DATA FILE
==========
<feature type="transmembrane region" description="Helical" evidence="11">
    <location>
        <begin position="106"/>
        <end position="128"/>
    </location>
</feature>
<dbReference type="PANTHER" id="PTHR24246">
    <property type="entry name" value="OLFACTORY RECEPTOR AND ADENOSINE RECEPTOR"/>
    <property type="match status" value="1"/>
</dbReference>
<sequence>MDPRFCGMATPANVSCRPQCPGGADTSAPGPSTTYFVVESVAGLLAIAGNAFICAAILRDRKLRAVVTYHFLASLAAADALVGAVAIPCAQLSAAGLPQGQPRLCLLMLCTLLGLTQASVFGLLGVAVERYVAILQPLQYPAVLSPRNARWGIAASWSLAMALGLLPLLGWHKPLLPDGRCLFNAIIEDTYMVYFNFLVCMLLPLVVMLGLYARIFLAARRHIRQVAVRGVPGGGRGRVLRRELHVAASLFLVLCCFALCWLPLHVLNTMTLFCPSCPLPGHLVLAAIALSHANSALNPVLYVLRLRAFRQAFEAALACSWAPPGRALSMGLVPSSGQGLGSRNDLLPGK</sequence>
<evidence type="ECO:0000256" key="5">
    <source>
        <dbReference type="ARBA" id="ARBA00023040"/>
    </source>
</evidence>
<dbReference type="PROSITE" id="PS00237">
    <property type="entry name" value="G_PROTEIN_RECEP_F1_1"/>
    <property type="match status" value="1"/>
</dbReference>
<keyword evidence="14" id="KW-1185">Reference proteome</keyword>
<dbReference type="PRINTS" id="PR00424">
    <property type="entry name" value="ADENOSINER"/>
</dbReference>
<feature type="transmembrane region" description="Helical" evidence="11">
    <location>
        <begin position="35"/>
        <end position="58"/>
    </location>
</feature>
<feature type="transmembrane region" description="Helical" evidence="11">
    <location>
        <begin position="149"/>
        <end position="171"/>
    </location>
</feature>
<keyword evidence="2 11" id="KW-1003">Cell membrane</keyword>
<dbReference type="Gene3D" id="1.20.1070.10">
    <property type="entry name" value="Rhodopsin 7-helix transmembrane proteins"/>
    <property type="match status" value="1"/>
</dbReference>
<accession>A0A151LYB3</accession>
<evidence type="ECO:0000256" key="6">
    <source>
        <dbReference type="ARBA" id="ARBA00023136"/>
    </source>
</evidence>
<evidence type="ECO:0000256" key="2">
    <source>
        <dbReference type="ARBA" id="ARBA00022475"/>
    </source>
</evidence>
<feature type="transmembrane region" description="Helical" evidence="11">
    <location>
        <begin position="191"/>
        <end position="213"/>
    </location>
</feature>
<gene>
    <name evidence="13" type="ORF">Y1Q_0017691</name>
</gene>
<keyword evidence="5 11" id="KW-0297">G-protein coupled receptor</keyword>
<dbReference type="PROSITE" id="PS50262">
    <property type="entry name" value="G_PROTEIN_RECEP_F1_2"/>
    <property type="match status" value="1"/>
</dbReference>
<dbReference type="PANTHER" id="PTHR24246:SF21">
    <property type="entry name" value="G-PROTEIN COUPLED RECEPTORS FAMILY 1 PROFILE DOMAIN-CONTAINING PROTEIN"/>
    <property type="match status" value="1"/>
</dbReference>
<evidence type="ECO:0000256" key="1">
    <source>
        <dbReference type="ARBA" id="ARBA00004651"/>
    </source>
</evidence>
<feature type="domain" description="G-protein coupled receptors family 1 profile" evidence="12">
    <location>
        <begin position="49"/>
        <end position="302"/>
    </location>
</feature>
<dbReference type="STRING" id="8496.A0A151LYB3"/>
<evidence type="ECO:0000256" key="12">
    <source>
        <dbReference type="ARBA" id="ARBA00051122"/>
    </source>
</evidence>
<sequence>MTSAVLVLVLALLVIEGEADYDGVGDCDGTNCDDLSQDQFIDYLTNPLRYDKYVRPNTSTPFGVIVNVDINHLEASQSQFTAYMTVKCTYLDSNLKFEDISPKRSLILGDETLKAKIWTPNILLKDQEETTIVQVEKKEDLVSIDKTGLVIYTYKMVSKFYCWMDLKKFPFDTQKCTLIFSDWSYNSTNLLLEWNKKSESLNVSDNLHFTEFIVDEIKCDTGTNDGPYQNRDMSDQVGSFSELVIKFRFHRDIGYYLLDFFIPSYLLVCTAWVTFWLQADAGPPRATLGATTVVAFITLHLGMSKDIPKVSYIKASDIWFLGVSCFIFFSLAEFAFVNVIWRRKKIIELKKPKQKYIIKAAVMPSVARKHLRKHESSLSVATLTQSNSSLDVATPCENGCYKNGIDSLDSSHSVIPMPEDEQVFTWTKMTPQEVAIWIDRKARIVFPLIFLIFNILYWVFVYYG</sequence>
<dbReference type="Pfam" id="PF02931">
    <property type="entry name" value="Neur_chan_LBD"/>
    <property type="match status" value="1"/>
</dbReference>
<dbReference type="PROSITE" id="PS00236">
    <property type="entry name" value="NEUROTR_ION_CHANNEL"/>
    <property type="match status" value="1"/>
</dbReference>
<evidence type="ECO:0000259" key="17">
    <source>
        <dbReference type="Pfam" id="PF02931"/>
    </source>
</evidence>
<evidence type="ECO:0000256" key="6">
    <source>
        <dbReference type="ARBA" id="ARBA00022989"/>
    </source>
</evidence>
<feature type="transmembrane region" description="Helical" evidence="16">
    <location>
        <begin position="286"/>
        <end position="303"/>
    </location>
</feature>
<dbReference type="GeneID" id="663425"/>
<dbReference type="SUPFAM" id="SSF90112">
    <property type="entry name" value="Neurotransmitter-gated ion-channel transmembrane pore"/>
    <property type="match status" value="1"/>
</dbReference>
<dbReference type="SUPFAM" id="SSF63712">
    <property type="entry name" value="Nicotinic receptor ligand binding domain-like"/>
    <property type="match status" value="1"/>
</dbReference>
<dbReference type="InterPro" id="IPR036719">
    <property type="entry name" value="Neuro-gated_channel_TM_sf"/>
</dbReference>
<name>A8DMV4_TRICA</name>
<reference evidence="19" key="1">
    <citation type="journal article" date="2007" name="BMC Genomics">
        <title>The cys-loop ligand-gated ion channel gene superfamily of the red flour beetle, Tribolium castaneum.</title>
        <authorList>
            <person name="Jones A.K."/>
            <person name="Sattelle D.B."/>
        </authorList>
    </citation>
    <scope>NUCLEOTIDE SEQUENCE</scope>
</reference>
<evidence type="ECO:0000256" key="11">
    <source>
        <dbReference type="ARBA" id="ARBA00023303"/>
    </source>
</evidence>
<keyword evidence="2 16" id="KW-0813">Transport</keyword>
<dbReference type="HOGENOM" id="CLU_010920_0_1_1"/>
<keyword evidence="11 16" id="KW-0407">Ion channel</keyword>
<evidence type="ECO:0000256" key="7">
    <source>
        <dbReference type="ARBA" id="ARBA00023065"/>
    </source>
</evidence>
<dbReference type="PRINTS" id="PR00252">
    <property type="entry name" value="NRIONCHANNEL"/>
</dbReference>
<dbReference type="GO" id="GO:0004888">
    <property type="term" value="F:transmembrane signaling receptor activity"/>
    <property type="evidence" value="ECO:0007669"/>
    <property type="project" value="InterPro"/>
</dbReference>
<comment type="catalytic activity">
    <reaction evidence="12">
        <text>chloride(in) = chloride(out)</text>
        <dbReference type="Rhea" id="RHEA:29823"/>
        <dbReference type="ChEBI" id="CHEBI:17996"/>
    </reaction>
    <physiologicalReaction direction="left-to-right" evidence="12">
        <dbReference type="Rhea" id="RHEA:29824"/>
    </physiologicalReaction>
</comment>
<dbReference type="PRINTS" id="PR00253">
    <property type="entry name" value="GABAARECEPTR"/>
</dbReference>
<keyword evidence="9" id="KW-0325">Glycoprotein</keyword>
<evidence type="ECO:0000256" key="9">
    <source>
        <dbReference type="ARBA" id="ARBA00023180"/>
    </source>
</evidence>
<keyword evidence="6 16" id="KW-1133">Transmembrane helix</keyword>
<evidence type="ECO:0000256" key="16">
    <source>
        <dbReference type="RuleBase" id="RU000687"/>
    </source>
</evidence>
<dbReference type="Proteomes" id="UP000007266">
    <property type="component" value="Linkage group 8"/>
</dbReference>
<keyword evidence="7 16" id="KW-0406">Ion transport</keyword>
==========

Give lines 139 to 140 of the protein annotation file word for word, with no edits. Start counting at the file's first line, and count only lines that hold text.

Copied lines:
    </source>
</evidence>